Dozens of Jetstar passengers were involved in a terrifying near-miss after a light aircraft came within yards of the Airbus.
A report from the Australian Transport Safety Board found it was “mere chance” that an Airbus A320 Jetstar and a light aircraft did not collide in November 2020.
It was on the morning of November 28, 2020 that the Jetstar plane, with 170 people on board, arrived to land at Ballina Byron Gateway Airport in northern New South Wales.
At the same time as the Jetstar aircraft descended, a Jabiru J230D light aircraft was on a private flight from Heck Field in Queensland to Evans Head in NSW.
The Australian Transport Safety Board (ATSB) report found the two planes were dangerously close to collision, with the gap between them narrowing to 600ft (183m).
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Investigation revealed that the pilot of the Jabiru had no idea the Jetstar flight was so close to him, or that the two planes were converging, until he was flying directly over the Airbus.
The flight crew of the Jetstar flight were also unaware of the Jabiru’s presence until alerted to the impending conflict by the aircraft’s collision avoidance system.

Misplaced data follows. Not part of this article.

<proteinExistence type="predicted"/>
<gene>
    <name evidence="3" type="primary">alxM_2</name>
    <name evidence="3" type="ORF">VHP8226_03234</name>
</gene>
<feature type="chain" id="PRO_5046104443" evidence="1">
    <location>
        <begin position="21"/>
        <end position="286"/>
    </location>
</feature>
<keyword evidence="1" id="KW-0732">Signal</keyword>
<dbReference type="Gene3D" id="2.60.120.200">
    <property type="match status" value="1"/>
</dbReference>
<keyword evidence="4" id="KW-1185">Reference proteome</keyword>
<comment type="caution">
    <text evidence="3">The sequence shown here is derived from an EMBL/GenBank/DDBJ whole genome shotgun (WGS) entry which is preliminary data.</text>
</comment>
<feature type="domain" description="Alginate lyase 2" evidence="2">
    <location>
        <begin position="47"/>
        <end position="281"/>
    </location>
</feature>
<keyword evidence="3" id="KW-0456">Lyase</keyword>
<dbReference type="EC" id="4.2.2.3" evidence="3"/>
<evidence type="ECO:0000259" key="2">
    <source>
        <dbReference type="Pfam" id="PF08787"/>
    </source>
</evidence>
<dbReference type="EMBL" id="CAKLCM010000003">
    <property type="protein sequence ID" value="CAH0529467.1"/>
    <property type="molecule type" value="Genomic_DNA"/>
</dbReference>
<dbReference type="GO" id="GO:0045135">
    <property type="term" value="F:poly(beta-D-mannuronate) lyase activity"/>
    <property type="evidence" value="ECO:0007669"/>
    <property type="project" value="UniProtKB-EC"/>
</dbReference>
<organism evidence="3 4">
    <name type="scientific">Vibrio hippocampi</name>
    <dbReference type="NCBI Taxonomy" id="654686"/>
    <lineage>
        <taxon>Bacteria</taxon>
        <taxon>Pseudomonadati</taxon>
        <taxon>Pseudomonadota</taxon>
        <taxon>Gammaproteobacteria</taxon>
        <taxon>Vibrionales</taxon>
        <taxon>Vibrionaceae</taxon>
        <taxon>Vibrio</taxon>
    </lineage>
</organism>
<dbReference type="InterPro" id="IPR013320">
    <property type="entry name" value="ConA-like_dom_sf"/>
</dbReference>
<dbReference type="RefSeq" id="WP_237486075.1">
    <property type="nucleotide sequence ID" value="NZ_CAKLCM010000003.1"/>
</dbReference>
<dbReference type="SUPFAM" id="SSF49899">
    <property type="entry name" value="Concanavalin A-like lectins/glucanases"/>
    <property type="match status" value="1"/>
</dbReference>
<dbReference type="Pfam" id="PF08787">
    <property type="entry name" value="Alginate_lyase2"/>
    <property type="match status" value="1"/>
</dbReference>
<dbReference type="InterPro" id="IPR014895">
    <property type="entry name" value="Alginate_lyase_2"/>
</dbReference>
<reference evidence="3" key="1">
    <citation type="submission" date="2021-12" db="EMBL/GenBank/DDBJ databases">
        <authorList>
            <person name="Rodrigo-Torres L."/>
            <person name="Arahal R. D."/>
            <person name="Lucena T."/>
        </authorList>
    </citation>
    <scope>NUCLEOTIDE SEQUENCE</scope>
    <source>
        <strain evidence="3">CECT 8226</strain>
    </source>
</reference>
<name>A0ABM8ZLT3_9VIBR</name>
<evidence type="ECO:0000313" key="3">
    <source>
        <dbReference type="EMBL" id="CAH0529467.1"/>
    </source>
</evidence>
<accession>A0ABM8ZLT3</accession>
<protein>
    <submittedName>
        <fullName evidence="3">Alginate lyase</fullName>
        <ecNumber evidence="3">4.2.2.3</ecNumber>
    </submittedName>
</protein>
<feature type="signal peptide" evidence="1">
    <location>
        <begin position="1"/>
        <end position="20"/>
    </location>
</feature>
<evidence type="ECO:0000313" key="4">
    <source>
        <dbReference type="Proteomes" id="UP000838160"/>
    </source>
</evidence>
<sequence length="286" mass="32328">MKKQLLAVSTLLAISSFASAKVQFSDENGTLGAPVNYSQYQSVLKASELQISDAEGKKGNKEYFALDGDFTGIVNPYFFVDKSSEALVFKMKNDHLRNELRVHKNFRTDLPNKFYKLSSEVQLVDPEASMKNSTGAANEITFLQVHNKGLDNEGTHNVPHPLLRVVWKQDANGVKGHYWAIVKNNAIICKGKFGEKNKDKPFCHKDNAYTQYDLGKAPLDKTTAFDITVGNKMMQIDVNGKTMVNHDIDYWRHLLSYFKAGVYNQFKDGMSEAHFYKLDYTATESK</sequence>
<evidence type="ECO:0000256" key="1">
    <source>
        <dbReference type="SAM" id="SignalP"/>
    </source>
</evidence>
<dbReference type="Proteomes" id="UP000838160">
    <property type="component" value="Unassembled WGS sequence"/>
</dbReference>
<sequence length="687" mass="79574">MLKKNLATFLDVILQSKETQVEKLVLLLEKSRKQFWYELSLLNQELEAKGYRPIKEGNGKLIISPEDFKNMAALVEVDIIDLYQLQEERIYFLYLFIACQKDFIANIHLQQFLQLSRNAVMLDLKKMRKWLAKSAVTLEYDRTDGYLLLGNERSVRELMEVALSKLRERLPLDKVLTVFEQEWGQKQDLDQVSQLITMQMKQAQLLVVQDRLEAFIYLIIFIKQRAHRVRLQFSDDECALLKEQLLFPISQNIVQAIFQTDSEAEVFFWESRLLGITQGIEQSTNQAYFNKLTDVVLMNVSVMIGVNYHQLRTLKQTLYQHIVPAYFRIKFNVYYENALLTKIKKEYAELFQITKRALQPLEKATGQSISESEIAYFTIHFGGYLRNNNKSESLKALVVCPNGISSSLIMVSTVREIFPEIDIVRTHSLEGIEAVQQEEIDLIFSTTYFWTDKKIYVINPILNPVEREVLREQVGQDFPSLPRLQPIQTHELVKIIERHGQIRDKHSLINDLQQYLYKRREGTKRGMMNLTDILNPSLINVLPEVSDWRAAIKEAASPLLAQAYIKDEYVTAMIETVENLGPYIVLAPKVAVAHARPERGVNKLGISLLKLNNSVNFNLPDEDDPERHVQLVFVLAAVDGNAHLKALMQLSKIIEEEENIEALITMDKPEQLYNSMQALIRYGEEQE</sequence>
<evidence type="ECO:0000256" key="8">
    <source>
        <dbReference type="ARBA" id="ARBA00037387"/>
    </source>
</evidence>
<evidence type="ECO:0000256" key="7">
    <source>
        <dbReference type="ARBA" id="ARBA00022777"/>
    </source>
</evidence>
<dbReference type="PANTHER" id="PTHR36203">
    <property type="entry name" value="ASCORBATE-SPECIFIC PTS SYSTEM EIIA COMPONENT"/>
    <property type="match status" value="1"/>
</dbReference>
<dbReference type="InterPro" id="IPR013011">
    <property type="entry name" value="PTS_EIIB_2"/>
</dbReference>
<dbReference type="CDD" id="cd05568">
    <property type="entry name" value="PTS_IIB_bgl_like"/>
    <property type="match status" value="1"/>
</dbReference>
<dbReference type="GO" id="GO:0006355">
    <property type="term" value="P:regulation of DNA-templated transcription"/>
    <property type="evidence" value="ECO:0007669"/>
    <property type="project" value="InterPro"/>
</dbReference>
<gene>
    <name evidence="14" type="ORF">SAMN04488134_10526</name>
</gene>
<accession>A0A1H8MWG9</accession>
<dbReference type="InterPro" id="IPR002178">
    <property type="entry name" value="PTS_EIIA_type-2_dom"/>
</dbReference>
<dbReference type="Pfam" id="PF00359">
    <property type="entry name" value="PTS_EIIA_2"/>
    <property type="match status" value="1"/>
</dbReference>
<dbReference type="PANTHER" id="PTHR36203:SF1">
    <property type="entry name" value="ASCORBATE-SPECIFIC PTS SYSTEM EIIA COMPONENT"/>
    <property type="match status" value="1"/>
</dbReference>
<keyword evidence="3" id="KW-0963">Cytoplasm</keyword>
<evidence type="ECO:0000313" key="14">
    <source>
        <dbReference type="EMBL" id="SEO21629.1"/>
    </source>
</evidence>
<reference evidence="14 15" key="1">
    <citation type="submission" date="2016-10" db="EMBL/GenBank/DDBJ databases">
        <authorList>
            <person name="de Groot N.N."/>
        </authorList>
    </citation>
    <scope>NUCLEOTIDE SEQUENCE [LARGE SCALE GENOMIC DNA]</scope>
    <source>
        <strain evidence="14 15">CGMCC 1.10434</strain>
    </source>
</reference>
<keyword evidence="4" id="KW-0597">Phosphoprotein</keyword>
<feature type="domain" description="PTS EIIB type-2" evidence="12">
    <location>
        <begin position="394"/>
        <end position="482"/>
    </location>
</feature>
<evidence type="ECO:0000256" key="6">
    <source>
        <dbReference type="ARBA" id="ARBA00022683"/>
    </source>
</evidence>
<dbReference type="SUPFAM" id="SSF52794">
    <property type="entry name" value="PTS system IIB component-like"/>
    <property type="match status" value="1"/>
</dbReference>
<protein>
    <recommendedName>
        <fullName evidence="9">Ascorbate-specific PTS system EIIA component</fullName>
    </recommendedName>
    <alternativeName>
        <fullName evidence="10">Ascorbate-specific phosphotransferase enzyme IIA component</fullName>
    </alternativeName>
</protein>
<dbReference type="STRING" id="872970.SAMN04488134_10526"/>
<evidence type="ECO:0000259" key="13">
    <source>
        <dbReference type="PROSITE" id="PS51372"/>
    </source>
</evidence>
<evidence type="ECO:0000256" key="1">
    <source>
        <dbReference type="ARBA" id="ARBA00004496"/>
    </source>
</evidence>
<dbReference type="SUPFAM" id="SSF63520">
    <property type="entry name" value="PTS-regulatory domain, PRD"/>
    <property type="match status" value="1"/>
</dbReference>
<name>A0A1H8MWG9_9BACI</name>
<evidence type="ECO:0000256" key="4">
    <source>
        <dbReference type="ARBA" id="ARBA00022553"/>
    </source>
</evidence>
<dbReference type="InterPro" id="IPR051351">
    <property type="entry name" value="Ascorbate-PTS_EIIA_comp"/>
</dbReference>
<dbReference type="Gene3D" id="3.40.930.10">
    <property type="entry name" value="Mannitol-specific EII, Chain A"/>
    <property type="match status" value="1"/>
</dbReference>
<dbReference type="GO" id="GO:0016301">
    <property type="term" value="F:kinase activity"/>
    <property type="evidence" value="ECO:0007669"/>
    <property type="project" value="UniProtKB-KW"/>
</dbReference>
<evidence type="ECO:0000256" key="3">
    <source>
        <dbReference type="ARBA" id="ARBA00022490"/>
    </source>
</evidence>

The ATSB also discovered that the pilot of the Jabiru had not set the aircraft’s transponder to broadcast altitude data.
This meant that the Jabiru did not provide the Jetstar flight crew with the information needed to avoid the potential collision.
The Jetstar flight crew could only see the plane just before the flight paths crossed.
The ATSB discovered that it was “by chance” that there was a separation between the two planes and that they did not crash.
“The ATSB also found that the most recent regulatory review of the airspace surrounding Ballina Byron Gateway Airport, and subsequent periodic reviews, did not specifically consider the risks associated with aircraft transiting through the airport. airspace without taking off or landing at the airport,” the office said. .
In response to the terrifying near-miss, Ballina Airport has since expanded its broadcast area to a radius of 15 nautical miles.
A Surveillance Flight Information Service (SFIS) from Airservices Australia also began operating in August 2021.
The SFIS provided traffic information to aircraft operating in the broadcast area on the airport’s common traffic advisory frequency.
Previously the airspace around Ballina was ‘uncontrolled’ which meant planes had to fly on ‘see and avoid principles’ – meaning they watched other traffic and monitored radios to stop collisions .
“The airspace surrounding Ballina Airport hosts a complex mix of aircraft types and operations, and there are a number of other uncontrolled airports nearby,” the report said.
“The ATSB has determined that although the available evidence does not support a conclusion that the current aircraft self-separation system in Ballina airspace is unsafe, it is possible to further reduce the risk to Security.”